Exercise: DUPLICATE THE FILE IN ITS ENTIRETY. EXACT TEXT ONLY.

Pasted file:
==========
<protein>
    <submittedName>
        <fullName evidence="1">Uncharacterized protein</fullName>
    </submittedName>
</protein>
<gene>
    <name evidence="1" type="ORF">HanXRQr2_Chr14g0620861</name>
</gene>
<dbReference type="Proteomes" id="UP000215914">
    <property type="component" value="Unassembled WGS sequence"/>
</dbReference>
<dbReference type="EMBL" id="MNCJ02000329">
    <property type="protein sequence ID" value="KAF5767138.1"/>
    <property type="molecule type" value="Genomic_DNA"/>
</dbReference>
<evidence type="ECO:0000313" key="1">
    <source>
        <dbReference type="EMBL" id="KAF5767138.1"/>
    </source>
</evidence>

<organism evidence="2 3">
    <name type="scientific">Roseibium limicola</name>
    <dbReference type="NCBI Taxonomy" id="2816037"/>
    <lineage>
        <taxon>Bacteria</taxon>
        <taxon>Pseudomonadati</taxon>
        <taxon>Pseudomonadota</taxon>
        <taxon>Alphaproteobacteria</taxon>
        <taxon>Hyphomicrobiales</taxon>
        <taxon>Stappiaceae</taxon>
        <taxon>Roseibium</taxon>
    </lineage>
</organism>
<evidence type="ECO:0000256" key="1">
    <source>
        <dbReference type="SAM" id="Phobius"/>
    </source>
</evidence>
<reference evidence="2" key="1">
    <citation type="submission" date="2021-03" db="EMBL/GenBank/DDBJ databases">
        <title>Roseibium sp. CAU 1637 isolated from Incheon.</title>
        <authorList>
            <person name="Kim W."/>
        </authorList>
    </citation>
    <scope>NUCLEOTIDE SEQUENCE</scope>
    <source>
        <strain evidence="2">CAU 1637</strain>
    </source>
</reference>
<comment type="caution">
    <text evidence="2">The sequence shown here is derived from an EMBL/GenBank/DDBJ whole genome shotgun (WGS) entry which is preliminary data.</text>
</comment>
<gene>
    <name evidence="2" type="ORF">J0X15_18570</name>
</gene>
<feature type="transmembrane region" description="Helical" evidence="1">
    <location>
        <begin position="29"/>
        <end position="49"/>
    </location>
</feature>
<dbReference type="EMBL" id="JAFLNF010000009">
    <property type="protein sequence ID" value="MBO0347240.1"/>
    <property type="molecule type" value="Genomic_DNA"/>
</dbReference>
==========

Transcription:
<protein>
    <submittedName>
        <fullName evidence="1">Uncharacterized protein</fullName>
    </submittedName>
</protein>
<gene>
    <name evidence="1" type="ORF">HanXRQr2_Chr14g0620861</name>
</gene>
<dbReference type="Proteomes" id="UP000215914">
    <property type="component" value="Unassembled WGS sequence"/>
</dbReference>
<dbReference type="EMBL" id="MNCJ02000329">
    <property type="protein sequence ID" value="KAF5767138.1"/>
    <property type="molecule type" value="Genomic_DNA"/>
</dbReference>
<evidence type="ECO:0000313" key="1">
    <source>
        <dbReference type="EMBL" id="KAF5767138.1"/>
    </source>
</evidence>

<organism evidence="2 3">
    <name type="scientific">Roseibium limicola</name>
    <dbReference type="NCBI Taxonomy" id="2816037"/>
    <lineage>
        <taxon>Bacteria</taxon>
        <taxon>Pseudomonadati</taxon>
        <taxon>Pseudomonadota</taxon>
        <taxon>Alphaproteobacteria</taxon>
        <taxon>Hyphomicrobiales</taxon>
        <taxon>Stappiaceae</taxon>
        <taxon>Roseibium</taxon>
    </lineage>
</organism>
<evidence type="ECO:0000256" key="1">
    <source>
        <dbReference type="SAM" id="Phobius"/>
    </source>
</evidence>
<reference evidence="2" key="1">
    <citation type="submission" date="2021-03" db="EMBL/GenBank/DDBJ databases">
        <title>Roseibium sp. CAU 1637 isolated from Incheon.</title>
        <authorList>
            <person name="Kim W."/>
        </authorList>
    </citation>
    <scope>NUCLEOTIDE SEQUENCE</scope>
    <source>
        <strain evidence="2">CAU 1637</strain>
    </source>
</reference>
<comment type="caution">
    <text evidence="2">The sequence shown here is derived from an EMBL/GenBank/DDBJ whole genome shotgun (WGS) entry which is preliminary data.</text>
</comment>
<gene>
    <name evidence="2" type="ORF">J0X15_18570</name>
</gene>
<feature type="transmembrane region" description="Helical" evidence="1">
    <location>
        <begin position="29"/>
        <end position="49"/>
    </location>
</feature>
<dbReference type="EMBL" id="JAFLNF010000009">
    <property type="protein sequence ID" value="MBO0347240.1"/>
    <property type="molecule type" value="Genomic_DNA"/>
</dbReference>